"What's up with that?" Hogan thought to himself.

Hogan then signaled for McMahon to give a phone call later.

"I never do that and then I walked off. I told Jimmy Hart, "Jimmy, something's weird. You know, Vince never just stands there and stares at me like that," said Hogan.

"So I went back and I said, "Are you cool, are you okay? He goes, "Sit down for a minute, let me tell you something."

"I don't know if another rib's coming. I don't know what he's going to set me up with, 'cause you never know, he's full of it. And he goes, "Nobody knows yet, but while you were in the ring, we got the word that Jim passed away."

Hogan responded, "What?!"

The video concludes with Hogan saying, "Thank God I got to talk to him."

Did Ultimate Warrior Know He Was Dying?

Ultimate Warrior
It is said that Warrior made amends with WWE in part due to his failing health

Nearly eighteen years after last appearing on WWE television, Ultimate Warrior returned to Raw on April 7, 2014. The next day he was dead. He collapsed while walking to his car in Arizona on a 90-plus degree day. He was taken to the hospital and pronounced dead.

Warrior was walking down a hallway at the Gainey Suites Hotel in Scottsdale and headed toward his car with his wife -- when he stopped, clutched his chest and collapsed. He never recovered. All signs point to massive heart attack. Law enforcement officials believe Warrior suffered a "catastrophic medical event."

An autopsy revealed that Warrior died a natural death caused by atherosclerotic cardiovascular disease, and more immediately, a heart attack.

Warrior had just been through a stressful weekend of travel and public appearances for WWE including the Hall of Fame Induction Ceremony and his live appearance on Raw. He didn't appear particularly healthy or steady. He sweat profusely, not just on camera, but behind the scenes according to those who saw him. He staggered a bit on his way to the ring and was short of breath during his Hall of Fame speech and especially on Raw. During his Hall of Fame speech, he made light of how much he sweat. He also made fun of how he had "blown up" during his speech. Those who were around him behind the scenes say there were warning signs that he didn't appear right, but since they weren't around him otherwise, they believed it was just nerves getting to him.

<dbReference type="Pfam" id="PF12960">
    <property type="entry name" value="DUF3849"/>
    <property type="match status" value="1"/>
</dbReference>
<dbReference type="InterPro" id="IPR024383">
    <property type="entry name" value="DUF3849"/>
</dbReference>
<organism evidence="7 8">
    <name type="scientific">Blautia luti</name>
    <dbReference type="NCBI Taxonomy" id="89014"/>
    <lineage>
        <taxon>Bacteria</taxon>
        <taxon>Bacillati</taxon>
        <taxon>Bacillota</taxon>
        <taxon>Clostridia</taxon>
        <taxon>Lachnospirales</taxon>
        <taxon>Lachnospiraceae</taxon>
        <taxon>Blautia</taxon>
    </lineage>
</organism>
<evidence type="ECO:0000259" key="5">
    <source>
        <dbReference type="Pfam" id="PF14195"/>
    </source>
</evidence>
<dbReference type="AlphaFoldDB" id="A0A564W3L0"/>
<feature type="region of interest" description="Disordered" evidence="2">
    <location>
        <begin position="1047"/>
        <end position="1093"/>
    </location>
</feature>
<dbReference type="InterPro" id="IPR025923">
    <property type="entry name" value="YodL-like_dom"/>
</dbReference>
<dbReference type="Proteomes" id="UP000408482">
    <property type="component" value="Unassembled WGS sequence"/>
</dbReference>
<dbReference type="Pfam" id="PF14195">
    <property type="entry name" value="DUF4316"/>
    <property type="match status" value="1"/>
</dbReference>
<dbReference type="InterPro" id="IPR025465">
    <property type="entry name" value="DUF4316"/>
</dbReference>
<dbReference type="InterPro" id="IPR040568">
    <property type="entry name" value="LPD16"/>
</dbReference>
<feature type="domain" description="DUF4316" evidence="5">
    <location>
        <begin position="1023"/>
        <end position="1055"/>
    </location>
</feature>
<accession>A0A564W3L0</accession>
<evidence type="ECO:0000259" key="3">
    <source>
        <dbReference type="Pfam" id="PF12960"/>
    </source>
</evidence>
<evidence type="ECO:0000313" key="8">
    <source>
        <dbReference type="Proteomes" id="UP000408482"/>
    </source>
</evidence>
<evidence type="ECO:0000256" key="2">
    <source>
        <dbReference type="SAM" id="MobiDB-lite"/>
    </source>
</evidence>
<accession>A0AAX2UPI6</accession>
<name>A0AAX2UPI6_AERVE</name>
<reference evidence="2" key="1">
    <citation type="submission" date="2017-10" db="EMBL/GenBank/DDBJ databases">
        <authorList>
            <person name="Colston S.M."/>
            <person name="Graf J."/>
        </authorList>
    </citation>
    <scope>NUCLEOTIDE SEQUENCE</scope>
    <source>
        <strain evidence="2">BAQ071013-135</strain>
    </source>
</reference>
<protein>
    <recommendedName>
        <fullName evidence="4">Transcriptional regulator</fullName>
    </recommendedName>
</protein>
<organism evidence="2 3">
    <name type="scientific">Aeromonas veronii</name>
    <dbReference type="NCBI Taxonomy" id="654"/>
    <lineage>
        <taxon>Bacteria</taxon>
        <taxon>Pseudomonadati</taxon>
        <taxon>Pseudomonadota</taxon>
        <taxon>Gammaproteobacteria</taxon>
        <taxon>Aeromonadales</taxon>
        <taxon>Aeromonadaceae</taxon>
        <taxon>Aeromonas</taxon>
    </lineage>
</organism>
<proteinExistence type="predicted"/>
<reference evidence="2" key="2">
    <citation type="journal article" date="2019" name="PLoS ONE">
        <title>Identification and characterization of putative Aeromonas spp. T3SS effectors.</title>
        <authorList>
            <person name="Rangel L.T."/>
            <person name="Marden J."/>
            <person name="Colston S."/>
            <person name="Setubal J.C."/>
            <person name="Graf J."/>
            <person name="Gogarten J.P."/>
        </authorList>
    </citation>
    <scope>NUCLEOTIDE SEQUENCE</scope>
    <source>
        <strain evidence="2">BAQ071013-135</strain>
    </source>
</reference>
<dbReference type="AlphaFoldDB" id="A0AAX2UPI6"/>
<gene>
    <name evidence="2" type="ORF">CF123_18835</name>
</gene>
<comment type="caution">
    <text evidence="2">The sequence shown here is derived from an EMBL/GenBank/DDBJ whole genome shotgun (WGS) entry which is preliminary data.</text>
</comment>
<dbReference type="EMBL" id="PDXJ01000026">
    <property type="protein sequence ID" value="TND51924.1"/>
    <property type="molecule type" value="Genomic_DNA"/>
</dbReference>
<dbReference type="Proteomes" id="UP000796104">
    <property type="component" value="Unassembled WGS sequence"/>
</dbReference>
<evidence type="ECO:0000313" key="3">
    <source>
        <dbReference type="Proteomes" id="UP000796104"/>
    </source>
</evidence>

According to sources who were backstage at the WWE Hall of Fame Induction Ceremony, Warrior was very friendly when approached, but also quiet and somewhat reserved. Otherwise, he kept mostly to himself. He was given special accommodations by WWE, including a rental house for himself and his family over the weekend. He didn't stay at the Roosevelt New Orleans hotel with WWE talent and employees. He didn't make scheduled appearances other than at the Hall of Fame Induction Ceremony and Raw.

During his promo on Raw, Warrior made eerie allusions to fate and death.